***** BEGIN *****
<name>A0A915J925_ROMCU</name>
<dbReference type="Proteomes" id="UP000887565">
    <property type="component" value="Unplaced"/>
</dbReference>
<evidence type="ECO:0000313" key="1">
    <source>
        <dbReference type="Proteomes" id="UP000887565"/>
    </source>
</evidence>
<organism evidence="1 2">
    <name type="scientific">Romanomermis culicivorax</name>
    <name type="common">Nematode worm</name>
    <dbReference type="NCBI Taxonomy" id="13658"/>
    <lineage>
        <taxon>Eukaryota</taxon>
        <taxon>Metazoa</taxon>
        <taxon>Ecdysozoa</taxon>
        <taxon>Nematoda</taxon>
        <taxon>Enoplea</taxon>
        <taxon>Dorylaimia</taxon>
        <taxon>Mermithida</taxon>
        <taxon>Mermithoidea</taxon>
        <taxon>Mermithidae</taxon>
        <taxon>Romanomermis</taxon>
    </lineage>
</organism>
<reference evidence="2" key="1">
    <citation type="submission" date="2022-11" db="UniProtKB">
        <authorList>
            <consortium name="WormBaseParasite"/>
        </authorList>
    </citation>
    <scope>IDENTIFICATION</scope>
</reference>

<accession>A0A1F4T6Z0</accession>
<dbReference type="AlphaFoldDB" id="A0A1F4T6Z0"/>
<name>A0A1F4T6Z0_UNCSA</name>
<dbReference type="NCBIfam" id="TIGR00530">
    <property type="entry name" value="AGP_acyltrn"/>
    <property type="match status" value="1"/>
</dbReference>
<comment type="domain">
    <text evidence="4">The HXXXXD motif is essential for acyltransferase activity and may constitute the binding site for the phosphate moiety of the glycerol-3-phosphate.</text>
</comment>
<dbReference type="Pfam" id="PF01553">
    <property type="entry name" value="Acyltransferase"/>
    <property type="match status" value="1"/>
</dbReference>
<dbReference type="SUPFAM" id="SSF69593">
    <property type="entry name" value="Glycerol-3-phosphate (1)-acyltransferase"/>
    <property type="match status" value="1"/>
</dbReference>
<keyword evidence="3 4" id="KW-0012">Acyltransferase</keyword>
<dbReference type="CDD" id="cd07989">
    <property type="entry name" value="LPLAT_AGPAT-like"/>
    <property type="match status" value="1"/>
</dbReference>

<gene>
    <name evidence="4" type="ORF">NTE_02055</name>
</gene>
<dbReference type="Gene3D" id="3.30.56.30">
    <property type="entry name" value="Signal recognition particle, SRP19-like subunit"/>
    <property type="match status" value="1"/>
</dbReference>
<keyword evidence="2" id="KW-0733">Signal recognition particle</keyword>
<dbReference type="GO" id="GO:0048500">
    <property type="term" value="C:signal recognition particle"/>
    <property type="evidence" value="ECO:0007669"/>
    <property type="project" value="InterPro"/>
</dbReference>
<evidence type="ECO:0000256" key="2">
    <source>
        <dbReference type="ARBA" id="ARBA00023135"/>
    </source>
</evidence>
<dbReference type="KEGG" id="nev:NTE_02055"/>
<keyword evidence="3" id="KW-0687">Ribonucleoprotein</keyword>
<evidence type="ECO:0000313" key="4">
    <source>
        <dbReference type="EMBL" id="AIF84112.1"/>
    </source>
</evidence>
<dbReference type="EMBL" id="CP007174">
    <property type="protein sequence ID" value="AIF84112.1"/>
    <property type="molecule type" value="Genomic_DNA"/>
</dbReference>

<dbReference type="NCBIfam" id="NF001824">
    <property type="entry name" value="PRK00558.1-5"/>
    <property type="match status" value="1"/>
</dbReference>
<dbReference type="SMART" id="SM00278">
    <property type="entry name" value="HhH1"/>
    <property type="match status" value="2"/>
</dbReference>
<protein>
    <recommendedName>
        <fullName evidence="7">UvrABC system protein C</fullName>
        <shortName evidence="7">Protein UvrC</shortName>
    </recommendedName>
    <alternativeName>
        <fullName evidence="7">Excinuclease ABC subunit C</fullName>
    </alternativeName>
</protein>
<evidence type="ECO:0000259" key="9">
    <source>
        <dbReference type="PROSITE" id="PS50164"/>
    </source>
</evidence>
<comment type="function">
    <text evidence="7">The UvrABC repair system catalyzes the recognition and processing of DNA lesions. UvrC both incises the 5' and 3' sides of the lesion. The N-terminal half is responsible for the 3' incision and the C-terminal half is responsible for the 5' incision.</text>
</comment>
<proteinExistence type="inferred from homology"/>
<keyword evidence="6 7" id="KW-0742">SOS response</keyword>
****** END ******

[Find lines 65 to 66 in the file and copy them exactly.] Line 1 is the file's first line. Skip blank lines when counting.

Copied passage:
<keyword evidence="2" id="KW-0733">Signal recognition particle</keyword>
<dbReference type="GO" id="GO:0048500">